IA-Gov: Ron Corbett responds to critics of his labor record

As Ron Corbett seeks the GOP nomination for governor, his support of project labor agreements in Cedar Rapids will be a leading point of attack by Republicans supporting Governor Kim Reynolds. Corbett’s stance put him on a collision course with Governor Terry Branstad in 2011. The mayor explained his reasoning in chapter 25 of his memoir Beyond Promises and in an interview with Bleeding Heartland last week.

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Democrats and Republicans start 2018 race for Iowa governor in a dead heat

Kent R. Kroeger is a writer and statistical consultant who has measured and analyzed public opinion for public and private sector clients for more than 30 years. He can be contacted at kkroeger@nuqum.com

A poll conducted exclusively for Bleeding Heartland by The Olson Kroeger Company shows the Democrats and the Republicans are in a dead heat for the Iowa governor’s race in 2018. In a generic ballot, 43 percent of respondents say they will support the Democratic nominee for Iowa governor, compared to 40 percent indicating support for the Republican nominee. About 17 percent of registered voters are undecided.

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IA-Gov: Ron Corbett faults Iowa officials' failure to address health insurance crisis

Cedar Rapids Mayor Ron Corbett finds it “disappointing” and “short-sighted” that neither the Iowa legislature nor the Branstad/Reynolds administration developed a plan earlier this year to address the collapse in Iowa’s individual health insurance market. By his account, state lawmakers and executive branch officials knew insurers were likely to stop selling individual policies for 2018 and should have developed “some type of backstop” instead of waiting for Congress to act.

Corbett plans to launch a Republican campaign for governor later today. He commented on Iowa’s potential health coverage crisis during a telephone interview with Bleeding Heartland last week.

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IA-Gov: Ron Corbett says "exclusively Republican" push for tax reform would be "big mistake"

When Cedar Rapids Mayor Ron Corbett kicks off his Republican campaign for governor on June 20, tax reform will be a major part of his “new game plan for Iowa.”

Iowa has no shortage of Republican politicians seeking to lower taxes for those with high incomes or replace a progressive income tax structure with a flatter tax. State House and Senate leaders have promised to push for income tax cuts next year, and in her first speech as governor last month, Kim Reynolds identified “reforming Iowa’s tax structure” as her “first priority.”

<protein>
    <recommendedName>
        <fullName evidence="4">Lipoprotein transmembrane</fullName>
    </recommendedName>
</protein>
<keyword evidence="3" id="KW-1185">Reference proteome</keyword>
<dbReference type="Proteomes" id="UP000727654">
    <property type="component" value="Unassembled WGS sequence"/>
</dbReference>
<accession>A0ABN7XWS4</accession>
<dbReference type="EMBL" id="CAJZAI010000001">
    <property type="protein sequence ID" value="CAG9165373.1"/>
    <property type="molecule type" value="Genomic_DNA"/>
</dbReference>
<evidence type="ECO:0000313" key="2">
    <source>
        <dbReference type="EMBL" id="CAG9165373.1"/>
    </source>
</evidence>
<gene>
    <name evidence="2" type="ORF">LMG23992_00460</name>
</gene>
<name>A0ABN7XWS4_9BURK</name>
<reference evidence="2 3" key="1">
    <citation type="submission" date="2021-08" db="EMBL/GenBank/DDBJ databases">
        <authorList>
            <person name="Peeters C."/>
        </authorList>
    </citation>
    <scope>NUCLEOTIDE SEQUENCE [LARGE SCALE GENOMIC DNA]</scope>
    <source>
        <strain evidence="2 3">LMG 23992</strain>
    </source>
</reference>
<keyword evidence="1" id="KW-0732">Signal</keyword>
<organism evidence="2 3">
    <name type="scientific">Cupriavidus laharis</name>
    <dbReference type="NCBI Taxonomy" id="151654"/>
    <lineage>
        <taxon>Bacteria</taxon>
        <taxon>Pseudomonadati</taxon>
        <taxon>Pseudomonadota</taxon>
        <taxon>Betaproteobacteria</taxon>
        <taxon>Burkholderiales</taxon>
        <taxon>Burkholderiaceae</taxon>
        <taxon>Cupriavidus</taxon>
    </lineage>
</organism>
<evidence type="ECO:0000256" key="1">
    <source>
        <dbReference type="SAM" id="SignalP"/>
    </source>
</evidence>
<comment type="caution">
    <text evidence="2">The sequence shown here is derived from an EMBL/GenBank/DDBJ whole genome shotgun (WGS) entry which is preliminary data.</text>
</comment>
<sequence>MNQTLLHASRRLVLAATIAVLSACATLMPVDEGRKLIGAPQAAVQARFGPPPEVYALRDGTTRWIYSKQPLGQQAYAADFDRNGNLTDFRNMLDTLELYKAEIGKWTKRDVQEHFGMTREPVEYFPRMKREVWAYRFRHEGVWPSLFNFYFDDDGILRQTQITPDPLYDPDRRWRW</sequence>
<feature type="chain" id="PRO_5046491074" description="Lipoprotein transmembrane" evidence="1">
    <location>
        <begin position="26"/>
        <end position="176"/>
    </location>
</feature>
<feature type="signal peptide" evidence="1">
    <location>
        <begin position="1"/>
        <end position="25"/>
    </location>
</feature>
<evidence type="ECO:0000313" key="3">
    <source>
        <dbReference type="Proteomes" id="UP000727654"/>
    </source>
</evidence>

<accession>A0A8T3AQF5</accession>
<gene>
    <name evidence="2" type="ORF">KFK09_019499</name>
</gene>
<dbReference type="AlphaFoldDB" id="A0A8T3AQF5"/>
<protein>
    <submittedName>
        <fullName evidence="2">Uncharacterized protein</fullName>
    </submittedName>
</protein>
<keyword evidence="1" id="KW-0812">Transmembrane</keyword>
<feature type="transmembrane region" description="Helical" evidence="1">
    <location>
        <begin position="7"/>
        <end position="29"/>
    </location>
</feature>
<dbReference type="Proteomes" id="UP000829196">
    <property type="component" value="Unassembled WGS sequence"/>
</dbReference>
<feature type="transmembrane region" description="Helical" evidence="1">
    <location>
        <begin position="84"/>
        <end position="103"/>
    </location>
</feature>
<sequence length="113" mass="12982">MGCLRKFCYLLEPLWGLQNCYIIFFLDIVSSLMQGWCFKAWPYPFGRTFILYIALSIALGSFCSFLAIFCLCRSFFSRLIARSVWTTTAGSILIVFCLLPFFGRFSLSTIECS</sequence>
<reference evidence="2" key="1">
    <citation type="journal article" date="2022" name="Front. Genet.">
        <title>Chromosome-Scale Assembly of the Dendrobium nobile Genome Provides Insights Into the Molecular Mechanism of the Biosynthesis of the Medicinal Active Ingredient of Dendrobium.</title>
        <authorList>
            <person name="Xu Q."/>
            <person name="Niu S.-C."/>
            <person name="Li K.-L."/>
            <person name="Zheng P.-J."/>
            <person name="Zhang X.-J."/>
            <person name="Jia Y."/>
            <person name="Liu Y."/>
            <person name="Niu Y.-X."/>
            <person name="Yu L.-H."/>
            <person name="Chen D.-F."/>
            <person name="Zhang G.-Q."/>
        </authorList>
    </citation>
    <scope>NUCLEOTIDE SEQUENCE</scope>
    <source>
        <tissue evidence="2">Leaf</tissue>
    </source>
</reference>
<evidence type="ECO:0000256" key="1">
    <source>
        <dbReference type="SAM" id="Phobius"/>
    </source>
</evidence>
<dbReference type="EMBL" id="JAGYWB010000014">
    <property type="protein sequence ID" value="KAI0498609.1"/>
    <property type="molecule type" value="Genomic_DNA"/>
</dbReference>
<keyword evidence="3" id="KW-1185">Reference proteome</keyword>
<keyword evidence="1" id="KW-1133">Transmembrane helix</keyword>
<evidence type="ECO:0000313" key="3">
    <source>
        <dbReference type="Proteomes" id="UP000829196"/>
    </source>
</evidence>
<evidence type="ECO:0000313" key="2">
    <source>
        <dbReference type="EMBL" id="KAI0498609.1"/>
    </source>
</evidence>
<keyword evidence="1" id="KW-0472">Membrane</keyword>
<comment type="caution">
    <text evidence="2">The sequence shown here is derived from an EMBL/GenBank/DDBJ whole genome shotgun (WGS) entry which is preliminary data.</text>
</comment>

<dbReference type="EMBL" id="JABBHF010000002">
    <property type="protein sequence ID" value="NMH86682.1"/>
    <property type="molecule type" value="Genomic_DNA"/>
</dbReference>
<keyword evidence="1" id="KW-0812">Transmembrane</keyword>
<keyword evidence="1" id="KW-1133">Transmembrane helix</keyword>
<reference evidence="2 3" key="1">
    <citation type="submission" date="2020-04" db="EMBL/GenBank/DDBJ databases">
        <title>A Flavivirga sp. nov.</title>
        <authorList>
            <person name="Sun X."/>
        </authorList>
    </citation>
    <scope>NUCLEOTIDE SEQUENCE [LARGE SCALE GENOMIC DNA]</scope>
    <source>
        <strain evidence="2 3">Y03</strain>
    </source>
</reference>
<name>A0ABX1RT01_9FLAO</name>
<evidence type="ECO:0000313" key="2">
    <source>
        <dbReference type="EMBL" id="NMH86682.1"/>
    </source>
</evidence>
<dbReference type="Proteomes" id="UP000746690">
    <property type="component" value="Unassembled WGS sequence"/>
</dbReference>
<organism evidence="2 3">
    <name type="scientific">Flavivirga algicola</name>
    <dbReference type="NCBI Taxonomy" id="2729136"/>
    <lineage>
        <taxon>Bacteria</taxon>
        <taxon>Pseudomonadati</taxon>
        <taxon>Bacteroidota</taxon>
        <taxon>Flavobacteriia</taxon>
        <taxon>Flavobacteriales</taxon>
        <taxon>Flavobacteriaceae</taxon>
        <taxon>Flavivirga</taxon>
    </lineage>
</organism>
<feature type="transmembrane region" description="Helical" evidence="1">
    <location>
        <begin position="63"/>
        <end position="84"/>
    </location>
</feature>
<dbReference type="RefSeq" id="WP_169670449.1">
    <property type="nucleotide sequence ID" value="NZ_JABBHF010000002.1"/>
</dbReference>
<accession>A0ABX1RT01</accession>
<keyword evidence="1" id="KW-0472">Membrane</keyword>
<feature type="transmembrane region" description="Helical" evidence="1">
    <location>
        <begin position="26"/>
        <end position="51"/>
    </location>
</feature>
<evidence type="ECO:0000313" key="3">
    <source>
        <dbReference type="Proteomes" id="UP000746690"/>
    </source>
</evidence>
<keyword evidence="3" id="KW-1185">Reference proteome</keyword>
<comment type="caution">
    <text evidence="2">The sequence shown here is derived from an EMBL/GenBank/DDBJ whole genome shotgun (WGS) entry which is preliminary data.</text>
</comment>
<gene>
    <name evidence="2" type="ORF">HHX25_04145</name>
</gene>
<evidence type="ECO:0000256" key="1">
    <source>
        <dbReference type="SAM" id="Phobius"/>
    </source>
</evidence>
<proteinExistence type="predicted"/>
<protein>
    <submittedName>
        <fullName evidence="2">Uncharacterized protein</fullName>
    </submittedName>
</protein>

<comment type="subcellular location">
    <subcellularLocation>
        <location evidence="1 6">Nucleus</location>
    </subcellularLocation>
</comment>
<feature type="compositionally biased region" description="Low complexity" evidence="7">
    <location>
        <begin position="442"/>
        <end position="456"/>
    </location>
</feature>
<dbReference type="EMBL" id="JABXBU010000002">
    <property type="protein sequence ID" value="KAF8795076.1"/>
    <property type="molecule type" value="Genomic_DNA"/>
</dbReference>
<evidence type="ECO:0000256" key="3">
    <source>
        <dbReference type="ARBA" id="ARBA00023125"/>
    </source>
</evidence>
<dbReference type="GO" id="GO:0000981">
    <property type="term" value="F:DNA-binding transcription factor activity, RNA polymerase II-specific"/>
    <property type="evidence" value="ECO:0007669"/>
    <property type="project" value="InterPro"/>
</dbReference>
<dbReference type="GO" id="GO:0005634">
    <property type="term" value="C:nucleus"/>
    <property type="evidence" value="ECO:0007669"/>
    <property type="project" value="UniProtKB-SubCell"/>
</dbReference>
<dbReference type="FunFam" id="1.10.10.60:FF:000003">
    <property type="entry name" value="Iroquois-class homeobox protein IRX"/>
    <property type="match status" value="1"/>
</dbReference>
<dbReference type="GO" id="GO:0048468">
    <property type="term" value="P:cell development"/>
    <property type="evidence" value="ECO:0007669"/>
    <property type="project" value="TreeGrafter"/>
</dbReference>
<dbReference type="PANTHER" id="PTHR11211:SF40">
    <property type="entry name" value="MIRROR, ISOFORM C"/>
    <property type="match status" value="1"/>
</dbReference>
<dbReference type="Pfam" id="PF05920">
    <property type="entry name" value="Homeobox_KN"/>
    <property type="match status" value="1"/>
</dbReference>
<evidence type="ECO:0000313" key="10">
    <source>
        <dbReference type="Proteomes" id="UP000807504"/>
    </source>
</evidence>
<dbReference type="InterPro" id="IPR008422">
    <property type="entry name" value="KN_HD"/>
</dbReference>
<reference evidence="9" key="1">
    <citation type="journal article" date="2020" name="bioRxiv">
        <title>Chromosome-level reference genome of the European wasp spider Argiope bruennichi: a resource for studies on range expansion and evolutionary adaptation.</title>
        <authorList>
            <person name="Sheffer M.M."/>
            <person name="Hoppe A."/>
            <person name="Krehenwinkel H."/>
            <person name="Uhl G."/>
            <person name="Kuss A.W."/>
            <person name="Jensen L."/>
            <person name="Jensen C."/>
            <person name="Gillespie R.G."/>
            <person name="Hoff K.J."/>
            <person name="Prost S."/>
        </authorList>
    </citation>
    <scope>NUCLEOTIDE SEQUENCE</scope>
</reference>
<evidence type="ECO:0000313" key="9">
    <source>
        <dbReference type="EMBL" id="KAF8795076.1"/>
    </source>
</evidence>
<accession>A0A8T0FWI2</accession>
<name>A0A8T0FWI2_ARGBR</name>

But Corbett frames the case for tax reform differently from the usual GOP rhetoric about spurring investment or putting money back in people’s pockets. In a wide-ranging interview last week, the mayor repeatedly called for addressing inequities in the tax code, which now favor the wealthiest Iowans over middle-class taxpayers. He also warned it would be “a big mistake” for Reynolds to lead an “exclusively Republican” push for tax changes next year.

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Democrat Dan Nieland challenging Zach Nunn in Iowa House district 30

“Our state has been hijacked by a group of people who have absolutely no interest in making the state better. If you’re not like them, they don’t care about you.” With those words, Dan Nieland officially launched his Democratic campaign for Iowa House district 30 this week.

Although rising Republican star Zach Nunn won re-election here comfortably last year, this seat encompassing much of eastern Polk County could become a competitive race in 2018.

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The AHCA, the fourth Congressional district and how the left can learn

Matt Chapman has been holding our elected officials accountable and asking important questions about access to health care. -promoted by desmoinesdem

As health care reform has been flailing around the House and finally landed in the Senate I would like to share and hear points of view on the roadblocks the majority party is dealing with to pass the American Health Care Act.

I think it could be a teachable moment, as while the left is energized more than ever, I think we have to be prepared when we get in power. If we’re united, not only could we reverse a lot of damage that is now being done, we could use this opportunity after the census to hold on to power for a while. The teeter-totter effect of parties in power needs to be stopped.

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